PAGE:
This mural was painted in October 1997 to commemorate the twenty-fifth anniversary of the Bloody Sunday Massacre. We were approached on this occasion by the Bloody Sunday Campaign for Justice committee. No stipulations as to how we would do it were given as it is well understood that The Bogside Artists always paint what they think is appropriate, as any worthwhile artist must.
The design is simple, the circle being the format we agreed on early in the design process as the one that would effectively encapsulate all fourteen portraits of the victims. The portraits were first of all done out on large pages after area calculations had been done on the appropriate size of circle and the total area coverage the faces would occupy if they were to be seen at their best. The faces were then strategically placed and drawn out, the youngest being given special prominence while the older faces surround them hinting at parental concern. The faces of the slain are surrounded by 14 oak leaves, one for each. The oak leaf is the symbol of Derry whose Irish name Doire means Oakgrove.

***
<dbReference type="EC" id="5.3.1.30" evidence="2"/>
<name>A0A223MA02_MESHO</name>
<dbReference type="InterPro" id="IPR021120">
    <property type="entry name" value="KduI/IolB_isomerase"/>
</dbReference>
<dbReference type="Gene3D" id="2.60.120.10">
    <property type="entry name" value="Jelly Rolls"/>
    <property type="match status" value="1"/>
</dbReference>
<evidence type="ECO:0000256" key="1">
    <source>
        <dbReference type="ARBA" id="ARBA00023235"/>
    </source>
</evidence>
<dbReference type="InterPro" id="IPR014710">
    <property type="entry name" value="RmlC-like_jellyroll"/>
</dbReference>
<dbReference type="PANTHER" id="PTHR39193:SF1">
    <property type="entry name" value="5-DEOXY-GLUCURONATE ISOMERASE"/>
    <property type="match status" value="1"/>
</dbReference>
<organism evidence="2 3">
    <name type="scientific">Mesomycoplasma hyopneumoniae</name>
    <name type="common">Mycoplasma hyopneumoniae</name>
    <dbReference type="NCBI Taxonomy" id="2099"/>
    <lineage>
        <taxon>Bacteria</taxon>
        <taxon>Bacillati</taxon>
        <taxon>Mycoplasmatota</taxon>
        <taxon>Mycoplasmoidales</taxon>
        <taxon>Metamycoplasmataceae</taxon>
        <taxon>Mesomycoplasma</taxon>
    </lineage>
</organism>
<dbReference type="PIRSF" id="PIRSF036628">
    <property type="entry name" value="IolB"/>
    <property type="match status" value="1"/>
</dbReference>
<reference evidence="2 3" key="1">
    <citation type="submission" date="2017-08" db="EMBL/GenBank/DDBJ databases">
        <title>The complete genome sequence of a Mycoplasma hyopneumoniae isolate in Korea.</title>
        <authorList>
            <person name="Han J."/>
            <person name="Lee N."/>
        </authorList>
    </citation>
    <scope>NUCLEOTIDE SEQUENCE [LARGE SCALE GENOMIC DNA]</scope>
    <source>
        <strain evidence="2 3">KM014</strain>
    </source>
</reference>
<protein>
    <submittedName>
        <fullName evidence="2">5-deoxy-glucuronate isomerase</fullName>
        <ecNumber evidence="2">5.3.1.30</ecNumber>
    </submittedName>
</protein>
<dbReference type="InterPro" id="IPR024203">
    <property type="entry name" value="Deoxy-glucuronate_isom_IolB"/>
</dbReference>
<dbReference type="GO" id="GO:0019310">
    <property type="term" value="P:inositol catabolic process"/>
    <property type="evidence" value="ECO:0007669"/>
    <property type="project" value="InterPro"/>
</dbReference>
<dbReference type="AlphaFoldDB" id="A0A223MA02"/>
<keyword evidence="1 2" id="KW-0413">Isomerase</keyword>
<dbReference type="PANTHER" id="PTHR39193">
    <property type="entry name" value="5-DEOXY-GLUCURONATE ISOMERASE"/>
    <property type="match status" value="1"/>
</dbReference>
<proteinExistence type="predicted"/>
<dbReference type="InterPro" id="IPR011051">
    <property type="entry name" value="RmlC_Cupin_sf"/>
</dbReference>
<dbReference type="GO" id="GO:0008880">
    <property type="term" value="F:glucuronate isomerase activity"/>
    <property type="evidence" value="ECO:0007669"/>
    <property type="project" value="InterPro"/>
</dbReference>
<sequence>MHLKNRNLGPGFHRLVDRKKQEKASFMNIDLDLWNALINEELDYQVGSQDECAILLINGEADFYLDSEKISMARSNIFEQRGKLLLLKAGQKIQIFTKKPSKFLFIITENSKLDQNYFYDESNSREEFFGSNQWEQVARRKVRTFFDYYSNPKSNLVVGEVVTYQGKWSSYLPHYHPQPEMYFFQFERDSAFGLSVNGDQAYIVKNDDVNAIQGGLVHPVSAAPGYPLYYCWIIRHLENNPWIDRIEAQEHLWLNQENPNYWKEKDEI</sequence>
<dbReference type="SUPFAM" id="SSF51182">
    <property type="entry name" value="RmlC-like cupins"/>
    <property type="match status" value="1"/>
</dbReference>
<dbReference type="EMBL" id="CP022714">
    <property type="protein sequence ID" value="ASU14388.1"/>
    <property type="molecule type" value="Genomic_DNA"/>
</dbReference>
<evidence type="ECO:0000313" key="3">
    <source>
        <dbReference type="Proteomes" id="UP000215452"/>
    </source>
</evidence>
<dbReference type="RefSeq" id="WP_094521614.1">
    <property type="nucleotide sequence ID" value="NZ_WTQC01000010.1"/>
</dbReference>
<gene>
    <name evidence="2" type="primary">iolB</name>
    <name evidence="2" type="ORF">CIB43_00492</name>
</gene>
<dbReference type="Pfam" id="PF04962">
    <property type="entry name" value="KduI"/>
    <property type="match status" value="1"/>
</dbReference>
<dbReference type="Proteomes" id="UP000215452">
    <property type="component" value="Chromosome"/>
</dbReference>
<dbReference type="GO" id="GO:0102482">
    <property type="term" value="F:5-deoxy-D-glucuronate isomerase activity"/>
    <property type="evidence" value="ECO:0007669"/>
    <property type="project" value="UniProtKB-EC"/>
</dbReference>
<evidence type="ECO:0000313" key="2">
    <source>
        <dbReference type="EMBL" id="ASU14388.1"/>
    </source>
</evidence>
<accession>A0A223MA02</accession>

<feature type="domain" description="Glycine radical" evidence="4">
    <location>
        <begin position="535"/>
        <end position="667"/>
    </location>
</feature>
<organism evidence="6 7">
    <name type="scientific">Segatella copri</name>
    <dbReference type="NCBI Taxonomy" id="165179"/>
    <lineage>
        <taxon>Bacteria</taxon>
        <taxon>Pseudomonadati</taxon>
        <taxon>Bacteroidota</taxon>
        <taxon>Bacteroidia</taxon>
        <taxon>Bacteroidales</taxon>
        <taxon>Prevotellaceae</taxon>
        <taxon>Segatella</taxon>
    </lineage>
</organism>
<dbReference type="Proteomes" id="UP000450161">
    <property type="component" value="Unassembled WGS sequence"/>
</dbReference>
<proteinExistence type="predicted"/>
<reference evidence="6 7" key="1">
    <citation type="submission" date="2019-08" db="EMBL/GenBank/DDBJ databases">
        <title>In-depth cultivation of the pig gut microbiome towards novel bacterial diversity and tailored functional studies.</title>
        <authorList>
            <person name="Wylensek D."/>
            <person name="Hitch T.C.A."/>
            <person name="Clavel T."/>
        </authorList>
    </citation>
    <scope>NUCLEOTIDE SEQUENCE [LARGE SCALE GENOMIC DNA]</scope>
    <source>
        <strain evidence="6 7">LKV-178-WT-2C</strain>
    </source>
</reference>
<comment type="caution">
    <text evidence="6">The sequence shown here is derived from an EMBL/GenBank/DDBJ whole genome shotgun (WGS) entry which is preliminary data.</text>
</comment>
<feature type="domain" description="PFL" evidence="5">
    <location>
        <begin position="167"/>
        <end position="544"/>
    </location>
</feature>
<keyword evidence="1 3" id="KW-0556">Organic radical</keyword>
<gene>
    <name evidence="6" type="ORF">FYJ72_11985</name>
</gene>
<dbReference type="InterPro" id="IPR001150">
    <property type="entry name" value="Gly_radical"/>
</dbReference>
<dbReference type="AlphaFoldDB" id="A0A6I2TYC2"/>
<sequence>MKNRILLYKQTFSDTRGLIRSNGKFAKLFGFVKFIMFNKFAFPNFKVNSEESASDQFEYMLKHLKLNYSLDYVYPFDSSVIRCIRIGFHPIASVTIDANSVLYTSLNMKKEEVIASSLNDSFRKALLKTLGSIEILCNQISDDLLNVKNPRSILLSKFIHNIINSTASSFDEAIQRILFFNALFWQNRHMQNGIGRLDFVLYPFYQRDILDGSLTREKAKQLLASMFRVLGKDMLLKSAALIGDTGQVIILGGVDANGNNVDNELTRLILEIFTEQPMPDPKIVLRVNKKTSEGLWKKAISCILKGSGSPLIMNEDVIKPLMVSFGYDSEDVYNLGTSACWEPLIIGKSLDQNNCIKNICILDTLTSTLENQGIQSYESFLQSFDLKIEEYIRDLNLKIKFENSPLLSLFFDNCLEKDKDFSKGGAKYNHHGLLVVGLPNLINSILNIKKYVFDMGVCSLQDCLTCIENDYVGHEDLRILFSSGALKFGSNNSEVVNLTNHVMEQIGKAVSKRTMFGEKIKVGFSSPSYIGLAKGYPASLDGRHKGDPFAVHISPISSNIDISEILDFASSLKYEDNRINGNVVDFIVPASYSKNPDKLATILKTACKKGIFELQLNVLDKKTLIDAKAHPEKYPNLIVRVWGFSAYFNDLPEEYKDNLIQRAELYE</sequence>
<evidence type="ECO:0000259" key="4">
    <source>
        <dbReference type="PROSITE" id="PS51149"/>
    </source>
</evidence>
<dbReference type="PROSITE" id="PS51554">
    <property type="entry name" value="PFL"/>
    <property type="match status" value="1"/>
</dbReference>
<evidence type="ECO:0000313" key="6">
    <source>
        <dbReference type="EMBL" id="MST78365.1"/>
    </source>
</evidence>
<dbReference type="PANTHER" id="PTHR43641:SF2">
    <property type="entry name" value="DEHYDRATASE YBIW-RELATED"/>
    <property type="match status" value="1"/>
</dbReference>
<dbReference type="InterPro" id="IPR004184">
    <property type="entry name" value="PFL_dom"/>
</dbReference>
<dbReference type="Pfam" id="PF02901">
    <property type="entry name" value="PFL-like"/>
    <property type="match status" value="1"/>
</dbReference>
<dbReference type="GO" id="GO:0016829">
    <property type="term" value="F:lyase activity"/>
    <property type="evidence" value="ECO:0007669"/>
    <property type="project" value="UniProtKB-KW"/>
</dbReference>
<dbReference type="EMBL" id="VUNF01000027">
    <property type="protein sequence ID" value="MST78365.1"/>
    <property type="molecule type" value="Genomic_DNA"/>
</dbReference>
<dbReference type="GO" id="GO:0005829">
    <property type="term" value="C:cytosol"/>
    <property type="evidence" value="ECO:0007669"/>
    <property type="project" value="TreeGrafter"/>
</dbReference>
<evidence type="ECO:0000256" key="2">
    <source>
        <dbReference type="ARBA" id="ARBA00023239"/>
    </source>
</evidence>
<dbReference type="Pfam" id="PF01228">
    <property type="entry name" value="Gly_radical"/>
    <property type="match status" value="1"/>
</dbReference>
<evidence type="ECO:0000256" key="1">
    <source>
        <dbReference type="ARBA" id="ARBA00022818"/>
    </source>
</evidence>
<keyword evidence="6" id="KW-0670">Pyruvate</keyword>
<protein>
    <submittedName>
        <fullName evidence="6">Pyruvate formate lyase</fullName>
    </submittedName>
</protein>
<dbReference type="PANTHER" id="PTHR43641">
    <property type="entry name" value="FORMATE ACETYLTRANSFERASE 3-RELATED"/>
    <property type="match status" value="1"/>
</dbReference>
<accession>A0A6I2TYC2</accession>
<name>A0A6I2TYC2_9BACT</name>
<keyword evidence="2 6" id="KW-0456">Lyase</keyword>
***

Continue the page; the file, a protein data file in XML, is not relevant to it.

The colour that is a shade of red proved to be the most precarious part as too loud or too chromatic would have had an effect opposite to what we intended. We wanted a red that was soft and mellow, sad in a word. The painting would be defined by its reference to "Bloody Sunday". We believe we achieved just that. In evening light with the sun shining directly on it, it can be unbearably moving.
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